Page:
You or Someone Like You - A Book Review | Kylie Purtell - Capturing Life

Tuesday, 9 February 2010

You or Someone Like You - A Book Review

You or Someone Like You by Chandler Burr, Published by Allen & Unwin, Paperback, ISBN: 9781742370989

I have been meaning to write this review for a while, but things have been a little hectic at work, so I haven't had much of a lunhc break and by the time I get home, I've been feeling pretty lazy. (Needless to say I haven't done much exercise I'm ashamed to admit).

So anyway, You or Someone Like You. This was a pretty good book. It took me a few chapters to get into it, but once I did,  I really started to get caught up in the story.

What B.o.B says -
Anne is the quiet, clever but generally overlooked wife of a powerful Hollywood producer. Inadvertently, and somewhat to her own surprise, Anne starts a book group for a small group of her husband's colleagues in the movie industry. Like a modern day Scheherazade, she tells the book group stories - about books, writers and reading - and talks about how these stories can shape our lives. The movie moguls fall hard for literature, and like topsy, the book group grows and grows, in size and numbers and influence, until somthing unexpected and terrible happens, and Anne finds her life ad her marriage falling apart. Determined to keep her family - her husband, Howard, and their much-loved only son, Sam - together, Anne fights back the only way she knows how, through literature.
This is much more than a story about books. There are plenty of books, and lots of literary references, as you would expect, but it's about much more than that.

What the blurb doesn't mention, is that the book has a steady secondary theme of religion, Judaism to be more precise. Howard, Anne's husband, was born and raised a Jew, and when Anne and Howard first meet and fall in love, Anne's non-conversion is not a problem to Howard (although it is big-time to his family). It is this religious issue that forms the basis for the family's crisis years later though, and Anne uses her books to reach out to her husband when talking doesn't work. The issue of religion fits perfectly with the literature theme, and while Anne teaches her book group about how these works of literature can shape the world, but that are also a reflection of what the world is, she finds herself, and her husband, once again.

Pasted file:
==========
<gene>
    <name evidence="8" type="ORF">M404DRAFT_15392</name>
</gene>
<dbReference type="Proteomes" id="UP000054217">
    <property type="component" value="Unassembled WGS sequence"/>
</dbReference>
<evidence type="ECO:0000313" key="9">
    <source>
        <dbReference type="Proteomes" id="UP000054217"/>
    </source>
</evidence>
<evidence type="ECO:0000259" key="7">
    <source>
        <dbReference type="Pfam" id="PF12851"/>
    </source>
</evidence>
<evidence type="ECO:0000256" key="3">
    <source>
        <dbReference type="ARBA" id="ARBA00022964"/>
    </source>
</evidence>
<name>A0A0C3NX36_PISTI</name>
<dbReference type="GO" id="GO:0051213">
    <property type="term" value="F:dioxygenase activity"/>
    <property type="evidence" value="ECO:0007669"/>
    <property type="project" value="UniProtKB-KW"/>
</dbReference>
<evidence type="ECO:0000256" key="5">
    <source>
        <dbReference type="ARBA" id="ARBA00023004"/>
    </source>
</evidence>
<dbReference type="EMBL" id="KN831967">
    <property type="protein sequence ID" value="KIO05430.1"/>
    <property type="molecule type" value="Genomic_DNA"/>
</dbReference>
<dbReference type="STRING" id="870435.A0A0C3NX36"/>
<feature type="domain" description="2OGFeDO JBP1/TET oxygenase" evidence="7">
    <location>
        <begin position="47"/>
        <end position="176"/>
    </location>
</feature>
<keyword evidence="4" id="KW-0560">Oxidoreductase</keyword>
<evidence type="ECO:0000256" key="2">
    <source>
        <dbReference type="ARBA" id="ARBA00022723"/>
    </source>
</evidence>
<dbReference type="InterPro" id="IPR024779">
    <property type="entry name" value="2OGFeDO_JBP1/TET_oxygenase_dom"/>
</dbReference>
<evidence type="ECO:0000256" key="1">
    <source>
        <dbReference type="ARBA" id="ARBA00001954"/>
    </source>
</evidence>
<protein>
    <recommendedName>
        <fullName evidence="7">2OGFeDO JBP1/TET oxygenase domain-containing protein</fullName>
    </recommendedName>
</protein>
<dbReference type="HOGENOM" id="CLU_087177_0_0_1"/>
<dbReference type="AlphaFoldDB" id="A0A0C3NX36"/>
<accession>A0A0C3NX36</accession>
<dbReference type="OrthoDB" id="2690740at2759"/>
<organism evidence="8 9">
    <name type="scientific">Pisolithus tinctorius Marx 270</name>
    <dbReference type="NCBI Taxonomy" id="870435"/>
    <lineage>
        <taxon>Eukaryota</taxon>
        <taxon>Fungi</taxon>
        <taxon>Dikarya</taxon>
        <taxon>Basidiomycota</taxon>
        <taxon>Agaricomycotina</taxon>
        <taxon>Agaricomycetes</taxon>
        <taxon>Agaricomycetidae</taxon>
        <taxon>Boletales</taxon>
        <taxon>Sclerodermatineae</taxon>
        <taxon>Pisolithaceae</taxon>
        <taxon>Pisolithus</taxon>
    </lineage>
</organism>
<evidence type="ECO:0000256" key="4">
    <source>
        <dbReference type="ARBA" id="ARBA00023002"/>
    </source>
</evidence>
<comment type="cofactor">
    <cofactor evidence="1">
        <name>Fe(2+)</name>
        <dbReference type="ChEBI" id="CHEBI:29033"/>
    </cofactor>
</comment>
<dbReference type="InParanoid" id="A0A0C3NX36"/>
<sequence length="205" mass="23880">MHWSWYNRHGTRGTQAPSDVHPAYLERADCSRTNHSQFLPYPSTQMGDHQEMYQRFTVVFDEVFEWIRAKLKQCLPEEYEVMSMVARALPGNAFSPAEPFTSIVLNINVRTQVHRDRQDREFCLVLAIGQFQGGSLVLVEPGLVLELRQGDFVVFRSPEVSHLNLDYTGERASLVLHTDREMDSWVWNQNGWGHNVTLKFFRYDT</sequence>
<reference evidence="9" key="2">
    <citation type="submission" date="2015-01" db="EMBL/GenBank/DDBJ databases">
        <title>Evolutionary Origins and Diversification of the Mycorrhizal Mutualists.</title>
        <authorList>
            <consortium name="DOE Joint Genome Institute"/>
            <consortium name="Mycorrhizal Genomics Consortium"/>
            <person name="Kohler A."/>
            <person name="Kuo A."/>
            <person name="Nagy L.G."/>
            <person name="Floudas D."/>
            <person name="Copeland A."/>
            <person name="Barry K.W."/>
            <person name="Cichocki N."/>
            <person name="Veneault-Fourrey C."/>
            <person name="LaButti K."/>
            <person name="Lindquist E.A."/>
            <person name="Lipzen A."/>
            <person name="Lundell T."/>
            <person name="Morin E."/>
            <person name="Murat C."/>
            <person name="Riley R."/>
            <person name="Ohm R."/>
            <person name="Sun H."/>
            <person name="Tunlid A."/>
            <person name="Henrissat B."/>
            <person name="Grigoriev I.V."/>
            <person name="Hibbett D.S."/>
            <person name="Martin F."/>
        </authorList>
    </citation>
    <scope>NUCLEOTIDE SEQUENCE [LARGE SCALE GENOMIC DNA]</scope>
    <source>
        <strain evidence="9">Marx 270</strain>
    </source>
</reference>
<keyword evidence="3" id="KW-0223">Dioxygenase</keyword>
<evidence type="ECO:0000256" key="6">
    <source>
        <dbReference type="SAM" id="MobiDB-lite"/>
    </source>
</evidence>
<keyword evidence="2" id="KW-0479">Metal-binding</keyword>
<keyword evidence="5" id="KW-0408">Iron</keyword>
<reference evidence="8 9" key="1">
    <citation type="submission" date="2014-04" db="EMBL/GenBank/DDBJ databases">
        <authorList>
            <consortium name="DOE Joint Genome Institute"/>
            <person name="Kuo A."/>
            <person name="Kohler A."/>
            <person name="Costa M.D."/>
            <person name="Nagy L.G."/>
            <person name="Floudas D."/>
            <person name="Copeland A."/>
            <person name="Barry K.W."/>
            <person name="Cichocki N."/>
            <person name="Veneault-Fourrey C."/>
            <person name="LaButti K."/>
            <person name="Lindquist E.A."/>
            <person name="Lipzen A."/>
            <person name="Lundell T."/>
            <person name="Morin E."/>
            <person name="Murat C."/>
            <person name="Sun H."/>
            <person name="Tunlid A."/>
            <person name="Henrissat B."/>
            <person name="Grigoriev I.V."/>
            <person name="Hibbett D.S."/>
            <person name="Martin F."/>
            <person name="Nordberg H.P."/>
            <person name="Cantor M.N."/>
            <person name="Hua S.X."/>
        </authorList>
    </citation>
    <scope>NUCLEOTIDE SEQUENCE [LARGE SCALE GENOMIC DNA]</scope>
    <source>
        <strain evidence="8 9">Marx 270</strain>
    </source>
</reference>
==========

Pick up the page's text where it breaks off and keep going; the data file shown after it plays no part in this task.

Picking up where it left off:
I stuggled through the first chapter or two to follow the writing. It kind of bounces around, and segues from one thing to another until getting back to the point, and it was a little confusing until I got used to it and read it the right way. After that, it was a breeze and I realised that it's written, sort of the way I talk, or how a lot of people talk I spose. When I tell a story, I often end up telling so many little side-stories as I go along that I can sometimes forget what I was talking about in the first place. This books was a little like that, but you always got back to the point by the end of chapter and after a while I really enjoyed that.

I found myself warming up to Anne, the more I learnt about her and I was pretty keen to get to the end to see how it would all work out. Which is always a good sign, when you're anticipating what's going to happen so much. If you like books like People of the Book by Geraldine Brooks, or your fiction a little more thought-provoking than usual, then you should like this.

Thumbs Up!

2 comments:

  1. This has now rocketed to the top of my to-read list. Great review - thank you!

    ReplyDelete
  2. I may go borrow from my library :)

    ReplyDelete

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